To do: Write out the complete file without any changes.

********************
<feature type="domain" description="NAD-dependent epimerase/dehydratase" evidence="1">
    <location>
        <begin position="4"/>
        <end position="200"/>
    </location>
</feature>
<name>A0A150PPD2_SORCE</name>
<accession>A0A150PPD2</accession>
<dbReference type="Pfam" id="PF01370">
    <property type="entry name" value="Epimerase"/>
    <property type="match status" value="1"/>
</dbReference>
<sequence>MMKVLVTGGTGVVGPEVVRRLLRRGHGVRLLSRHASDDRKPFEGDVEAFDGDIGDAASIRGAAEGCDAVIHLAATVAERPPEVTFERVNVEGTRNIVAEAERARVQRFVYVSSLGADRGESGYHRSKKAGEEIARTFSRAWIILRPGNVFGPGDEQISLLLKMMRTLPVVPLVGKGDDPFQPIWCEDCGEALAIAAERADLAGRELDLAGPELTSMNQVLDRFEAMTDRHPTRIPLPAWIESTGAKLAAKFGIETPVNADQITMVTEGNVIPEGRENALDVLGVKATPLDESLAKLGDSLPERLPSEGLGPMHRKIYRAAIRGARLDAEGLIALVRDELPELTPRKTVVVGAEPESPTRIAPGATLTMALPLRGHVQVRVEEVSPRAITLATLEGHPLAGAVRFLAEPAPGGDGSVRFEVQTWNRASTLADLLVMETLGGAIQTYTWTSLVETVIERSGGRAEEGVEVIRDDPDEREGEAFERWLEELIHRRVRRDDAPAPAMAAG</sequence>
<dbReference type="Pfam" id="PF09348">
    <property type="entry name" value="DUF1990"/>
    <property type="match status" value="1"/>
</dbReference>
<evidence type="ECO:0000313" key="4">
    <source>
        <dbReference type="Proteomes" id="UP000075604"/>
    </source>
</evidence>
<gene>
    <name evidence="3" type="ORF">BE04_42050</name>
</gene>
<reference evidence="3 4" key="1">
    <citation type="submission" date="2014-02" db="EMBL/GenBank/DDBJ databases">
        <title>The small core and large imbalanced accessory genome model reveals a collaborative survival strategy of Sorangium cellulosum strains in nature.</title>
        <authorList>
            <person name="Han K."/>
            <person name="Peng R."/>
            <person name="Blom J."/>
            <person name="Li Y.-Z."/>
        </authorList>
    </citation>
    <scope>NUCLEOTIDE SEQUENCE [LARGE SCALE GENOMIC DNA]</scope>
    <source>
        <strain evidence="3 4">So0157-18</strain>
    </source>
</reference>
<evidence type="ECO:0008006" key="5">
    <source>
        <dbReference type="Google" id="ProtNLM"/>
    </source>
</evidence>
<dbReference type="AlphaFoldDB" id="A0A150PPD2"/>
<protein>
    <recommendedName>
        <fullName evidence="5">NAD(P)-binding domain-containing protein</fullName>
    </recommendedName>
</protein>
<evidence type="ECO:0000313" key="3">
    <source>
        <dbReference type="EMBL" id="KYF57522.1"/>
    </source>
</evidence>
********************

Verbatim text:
<feature type="domain" description="NAD-dependent epimerase/dehydratase" evidence="1">
    <location>
        <begin position="4"/>
        <end position="200"/>
    </location>
</feature>
<name>A0A150PPD2_SORCE</name>
<accession>A0A150PPD2</accession>
<dbReference type="Pfam" id="PF01370">
    <property type="entry name" value="Epimerase"/>
    <property type="match status" value="1"/>
</dbReference>
<sequence>MMKVLVTGGTGVVGPEVVRRLLRRGHGVRLLSRHASDDRKPFEGDVEAFDGDIGDAASIRGAAEGCDAVIHLAATVAERPPEVTFERVNVEGTRNIVAEAERARVQRFVYVSSLGADRGESGYHRSKKAGEEIARTFSRAWIILRPGNVFGPGDEQISLLLKMMRTLPVVPLVGKGDDPFQPIWCEDCGEALAIAAERADLAGRELDLAGPELTSMNQVLDRFEAMTDRHPTRIPLPAWIESTGAKLAAKFGIETPVNADQITMVTEGNVIPEGRENALDVLGVKATPLDESLAKLGDSLPERLPSEGLGPMHRKIYRAAIRGARLDAEGLIALVRDELPELTPRKTVVVGAEPESPTRIAPGATLTMALPLRGHVQVRVEEVSPRAITLATLEGHPLAGAVRFLAEPAPGGDGSVRFEVQTWNRASTLADLLVMETLGGAIQTYTWTSLVETVIERSGGRAEEGVEVIRDDPDEREGEAFERWLEELIHRRVRRDDAPAPAMAAG</sequence>
<dbReference type="Pfam" id="PF09348">
    <property type="entry name" value="DUF1990"/>
    <property type="match status" value="1"/>
</dbReference>
<evidence type="ECO:0000313" key="4">
    <source>
        <dbReference type="Proteomes" id="UP000075604"/>
    </source>
</evidence>
<gene>
    <name evidence="3" type="ORF">BE04_42050</name>
</gene>
<reference evidence="3 4" key="1">
    <citation type="submission" date="2014-02" db="EMBL/GenBank/DDBJ databases">
        <title>The small core and large imbalanced accessory genome model reveals a collaborative survival strategy of Sorangium cellulosum strains in nature.</title>
        <authorList>
            <person name="Han K."/>
            <person name="Peng R."/>
            <person name="Blom J."/>
            <person name="Li Y.-Z."/>
        </authorList>
    </citation>
    <scope>NUCLEOTIDE SEQUENCE [LARGE SCALE GENOMIC DNA]</scope>
    <source>
        <strain evidence="3 4">So0157-18</strain>
    </source>
</reference>
<evidence type="ECO:0008006" key="5">
    <source>
        <dbReference type="Google" id="ProtNLM"/>
    </source>
</evidence>
<dbReference type="AlphaFoldDB" id="A0A150PPD2"/>
<protein>
    <recommendedName>
        <fullName evidence="5">NAD(P)-binding domain-containing protein</fullName>
    </recommendedName>
</protein>
<evidence type="ECO:0000313" key="3">
    <source>
        <dbReference type="EMBL" id="KYF57522.1"/>
    </source>
</evidence>